“We are now seeing a pickup. Valuations in our portfolio companies for the last three quarters have gone up. There has been a pickup in deal value and a pickup in distributions,” back to the people and firms that give private-equity companies money to invest.

The Carlyle Group monetized many affiliates in 2010. This provides checks for Carlyle investors, who like to touch their money once in a while. If salesman Rubenstein is successful, that's a brief touch. Reinvestment is a PEU's lifeblood.

Also, private equity managers might want to lock up "carried interest" profits, hoping to avoid tax increases.

Sunday, June 6, 2010

William Reilly Takes Temporary Leave from ConocoPhillips Board

William Reilly said he disclosed his conflict of interest to President Obama, when the President asked him to co-chair the BP Oil Catastrophe Commission.

Reilly sits on the ConocoPhillips Board. He was paid roughly $250,000 in compensation in 2009 and controls over $2 million in ConocoPhillips stock. ConocoPhillips is a joint venture partner with BP in the massive Tiber field in the Gulf of Mexico.

Rachel Maddow's blog picked up PEU Report's research June 1. She pressed the issue directly with William Reilly on June 4. He stated:

"The president considered it an advantage that I do know the industry and have experience with it."

Odd, President Obama never cited Mr. Reilly's insider industry experience or connections, focusing solely on his EPA and World Wildlife Fund credentials.

As a result of Rachel Maddow's pressing, Mr. Reilly will take a temporary leave from ConocoPhillips board. That might mean less 2010 compensation from ConocoPhillips, however the board could choose to pay Reilly what he would've earned had he not been on Obama's Commission. The Commission report is due by the end of the year.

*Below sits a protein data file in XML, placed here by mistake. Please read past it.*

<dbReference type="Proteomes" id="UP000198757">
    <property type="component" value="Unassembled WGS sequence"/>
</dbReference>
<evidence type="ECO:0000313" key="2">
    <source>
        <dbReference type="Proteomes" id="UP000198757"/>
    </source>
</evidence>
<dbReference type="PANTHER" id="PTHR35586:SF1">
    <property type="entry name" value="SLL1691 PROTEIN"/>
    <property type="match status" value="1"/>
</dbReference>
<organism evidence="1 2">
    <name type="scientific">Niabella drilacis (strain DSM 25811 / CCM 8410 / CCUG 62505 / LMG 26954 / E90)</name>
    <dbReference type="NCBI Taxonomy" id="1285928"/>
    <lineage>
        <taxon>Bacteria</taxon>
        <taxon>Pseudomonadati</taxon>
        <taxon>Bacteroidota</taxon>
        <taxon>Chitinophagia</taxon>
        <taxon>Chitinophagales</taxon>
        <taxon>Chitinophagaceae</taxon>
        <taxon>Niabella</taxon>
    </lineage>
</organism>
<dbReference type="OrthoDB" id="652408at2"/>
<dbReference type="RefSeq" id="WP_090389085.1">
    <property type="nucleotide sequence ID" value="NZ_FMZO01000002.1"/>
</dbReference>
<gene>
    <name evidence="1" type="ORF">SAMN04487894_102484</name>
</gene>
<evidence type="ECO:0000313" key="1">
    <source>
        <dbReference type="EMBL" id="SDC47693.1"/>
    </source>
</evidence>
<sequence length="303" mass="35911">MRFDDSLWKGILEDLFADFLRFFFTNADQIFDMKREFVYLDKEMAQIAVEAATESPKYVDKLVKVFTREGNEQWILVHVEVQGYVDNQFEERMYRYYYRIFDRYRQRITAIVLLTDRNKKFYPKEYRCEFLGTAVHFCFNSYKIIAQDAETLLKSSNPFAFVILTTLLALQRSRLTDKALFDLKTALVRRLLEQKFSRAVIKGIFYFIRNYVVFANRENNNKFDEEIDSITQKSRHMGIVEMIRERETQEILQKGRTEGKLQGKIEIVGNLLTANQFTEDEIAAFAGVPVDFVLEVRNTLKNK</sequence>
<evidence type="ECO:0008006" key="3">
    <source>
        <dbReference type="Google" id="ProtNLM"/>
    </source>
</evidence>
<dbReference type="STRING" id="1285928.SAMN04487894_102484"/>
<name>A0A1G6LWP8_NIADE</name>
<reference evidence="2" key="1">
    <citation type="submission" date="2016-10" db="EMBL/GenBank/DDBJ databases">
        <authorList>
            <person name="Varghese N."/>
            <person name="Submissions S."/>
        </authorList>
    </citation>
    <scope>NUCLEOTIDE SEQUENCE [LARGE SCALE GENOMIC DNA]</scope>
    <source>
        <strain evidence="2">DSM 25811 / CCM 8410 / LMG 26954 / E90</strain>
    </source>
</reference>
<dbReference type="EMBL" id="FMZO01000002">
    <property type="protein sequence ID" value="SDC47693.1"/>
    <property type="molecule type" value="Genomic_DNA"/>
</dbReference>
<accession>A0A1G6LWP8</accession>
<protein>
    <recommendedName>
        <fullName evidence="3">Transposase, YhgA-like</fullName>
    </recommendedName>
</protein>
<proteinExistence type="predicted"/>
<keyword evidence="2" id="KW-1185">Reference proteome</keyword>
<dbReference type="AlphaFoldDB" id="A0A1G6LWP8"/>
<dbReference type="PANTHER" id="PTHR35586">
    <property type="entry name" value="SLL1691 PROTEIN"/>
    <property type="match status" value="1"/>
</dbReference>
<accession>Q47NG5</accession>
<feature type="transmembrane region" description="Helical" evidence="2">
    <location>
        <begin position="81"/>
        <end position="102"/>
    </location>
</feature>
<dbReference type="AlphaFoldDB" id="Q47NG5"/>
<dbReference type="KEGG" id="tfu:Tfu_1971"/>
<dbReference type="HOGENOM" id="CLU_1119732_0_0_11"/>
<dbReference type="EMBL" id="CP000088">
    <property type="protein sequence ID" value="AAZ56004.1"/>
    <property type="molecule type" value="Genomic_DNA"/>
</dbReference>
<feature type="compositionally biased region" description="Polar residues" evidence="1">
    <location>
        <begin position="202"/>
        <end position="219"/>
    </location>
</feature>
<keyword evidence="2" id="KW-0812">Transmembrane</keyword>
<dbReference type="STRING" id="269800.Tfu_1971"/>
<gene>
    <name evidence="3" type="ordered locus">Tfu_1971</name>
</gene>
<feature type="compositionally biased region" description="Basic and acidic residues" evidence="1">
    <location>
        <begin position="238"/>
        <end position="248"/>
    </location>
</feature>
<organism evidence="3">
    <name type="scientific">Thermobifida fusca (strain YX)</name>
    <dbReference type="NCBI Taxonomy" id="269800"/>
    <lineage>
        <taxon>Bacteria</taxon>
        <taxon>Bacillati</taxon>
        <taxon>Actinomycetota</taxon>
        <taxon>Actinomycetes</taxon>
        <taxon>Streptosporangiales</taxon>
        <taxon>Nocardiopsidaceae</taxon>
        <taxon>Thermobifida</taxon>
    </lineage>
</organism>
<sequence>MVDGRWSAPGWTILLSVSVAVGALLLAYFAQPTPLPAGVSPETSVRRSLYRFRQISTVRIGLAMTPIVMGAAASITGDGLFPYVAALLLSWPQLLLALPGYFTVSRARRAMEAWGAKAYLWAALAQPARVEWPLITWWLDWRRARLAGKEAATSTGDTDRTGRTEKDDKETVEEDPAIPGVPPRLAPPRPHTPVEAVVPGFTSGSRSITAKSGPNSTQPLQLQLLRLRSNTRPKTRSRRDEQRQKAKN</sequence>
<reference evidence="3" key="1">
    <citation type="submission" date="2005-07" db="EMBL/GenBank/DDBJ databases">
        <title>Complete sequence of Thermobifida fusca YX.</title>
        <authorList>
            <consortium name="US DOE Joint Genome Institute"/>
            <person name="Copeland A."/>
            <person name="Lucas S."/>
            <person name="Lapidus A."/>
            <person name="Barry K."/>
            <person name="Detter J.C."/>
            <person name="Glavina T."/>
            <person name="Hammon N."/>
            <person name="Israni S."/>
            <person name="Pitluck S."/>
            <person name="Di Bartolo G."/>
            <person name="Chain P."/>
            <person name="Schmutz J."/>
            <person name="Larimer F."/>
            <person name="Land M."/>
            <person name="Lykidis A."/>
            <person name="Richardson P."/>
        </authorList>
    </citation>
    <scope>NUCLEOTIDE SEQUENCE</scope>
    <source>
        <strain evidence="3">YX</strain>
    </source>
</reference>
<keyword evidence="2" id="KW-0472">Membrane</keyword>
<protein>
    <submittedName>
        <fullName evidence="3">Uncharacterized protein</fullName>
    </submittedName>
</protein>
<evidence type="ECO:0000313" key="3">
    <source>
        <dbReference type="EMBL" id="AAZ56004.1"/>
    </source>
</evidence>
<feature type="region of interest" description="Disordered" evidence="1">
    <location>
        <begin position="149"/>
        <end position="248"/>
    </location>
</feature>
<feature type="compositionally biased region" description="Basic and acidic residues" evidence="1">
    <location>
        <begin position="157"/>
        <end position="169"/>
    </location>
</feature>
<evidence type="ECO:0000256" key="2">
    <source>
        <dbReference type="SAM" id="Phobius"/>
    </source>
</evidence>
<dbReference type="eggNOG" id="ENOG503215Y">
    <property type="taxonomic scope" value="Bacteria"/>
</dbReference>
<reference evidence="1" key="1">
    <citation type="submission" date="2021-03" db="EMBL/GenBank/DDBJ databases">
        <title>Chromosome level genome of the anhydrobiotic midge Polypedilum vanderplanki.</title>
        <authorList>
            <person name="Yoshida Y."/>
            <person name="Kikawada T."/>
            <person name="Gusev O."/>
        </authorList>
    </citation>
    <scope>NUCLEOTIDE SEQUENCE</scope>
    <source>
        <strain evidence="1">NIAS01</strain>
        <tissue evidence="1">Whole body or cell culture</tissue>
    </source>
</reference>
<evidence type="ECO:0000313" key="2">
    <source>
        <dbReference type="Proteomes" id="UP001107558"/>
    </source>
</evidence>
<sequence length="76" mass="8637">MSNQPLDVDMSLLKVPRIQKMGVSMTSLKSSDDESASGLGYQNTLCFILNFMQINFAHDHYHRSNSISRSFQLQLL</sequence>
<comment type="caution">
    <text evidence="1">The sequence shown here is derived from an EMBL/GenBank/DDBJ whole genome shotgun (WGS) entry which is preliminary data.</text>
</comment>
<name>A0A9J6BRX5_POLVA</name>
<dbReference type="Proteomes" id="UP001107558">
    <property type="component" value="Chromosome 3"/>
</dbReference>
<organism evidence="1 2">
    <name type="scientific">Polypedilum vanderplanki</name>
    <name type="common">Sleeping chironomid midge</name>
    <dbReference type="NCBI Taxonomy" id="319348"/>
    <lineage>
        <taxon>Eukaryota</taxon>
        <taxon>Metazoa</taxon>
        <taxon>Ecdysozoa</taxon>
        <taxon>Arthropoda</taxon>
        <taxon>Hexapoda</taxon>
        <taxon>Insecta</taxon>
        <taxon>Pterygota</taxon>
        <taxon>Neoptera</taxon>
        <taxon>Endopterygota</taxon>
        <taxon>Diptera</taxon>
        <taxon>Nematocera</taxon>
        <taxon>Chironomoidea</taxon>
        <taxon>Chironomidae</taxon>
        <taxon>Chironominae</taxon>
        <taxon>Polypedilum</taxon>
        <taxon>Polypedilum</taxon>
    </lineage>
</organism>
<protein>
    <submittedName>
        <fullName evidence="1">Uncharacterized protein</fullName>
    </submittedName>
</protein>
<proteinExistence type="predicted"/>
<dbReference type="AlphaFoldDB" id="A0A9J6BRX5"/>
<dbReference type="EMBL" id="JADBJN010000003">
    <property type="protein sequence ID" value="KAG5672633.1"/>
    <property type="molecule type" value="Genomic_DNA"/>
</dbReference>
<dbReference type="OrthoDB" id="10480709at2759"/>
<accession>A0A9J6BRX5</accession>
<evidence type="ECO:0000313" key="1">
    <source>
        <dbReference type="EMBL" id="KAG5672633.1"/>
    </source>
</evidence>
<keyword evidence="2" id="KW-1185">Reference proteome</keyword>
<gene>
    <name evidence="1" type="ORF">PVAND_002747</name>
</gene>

Consider what Board member Reilly heard at ConocoPhillips annual shareholders' meeting on May 12:

For our company, ConocoPhillips, we don't have a real large presence in the offshore Gulf of Mexico. We get about 1% of our production from offshore in the Gulf of Mexico and most of our emphasis is shown in this dotted oval area and that's where we either have some production or we have exploration effort. Now we've made some good exploration successes here in the past year and we'd like to do appraisal drilling, but we recognize that given the situation and the significance of this incident it is more than likely going to lead to more regulations, rules and deferrals or delays with respect to our effort on exploration and appraising these exploration successes.
ConocoPhillips added to their Gulf of Mexico portfolio in January 2010. Their press release states:

ConocoPhillips will acquire 50 percent working interest in 16 Statoil-operated Gulf of Mexico (GOM) leases and acquire all of Statoil’s 25 percent working interest in five additional GOM leases operated by ConocoPhillips. All of the involved GOM blocks are in the emerging Lower Tertiary play where ConocoPhillips has participated in the 2009-announced discoveries Tiber and Shenandoah.

Reilly will still control millions in ConocoPhillips stock. His Commission decisions will impact the future value of those holdings.

Rachel challenged appropriately, however the system hates publicizing insider connections, political and financial. Mr. Reilly looked distinctly more comfortable in his CBS News interview.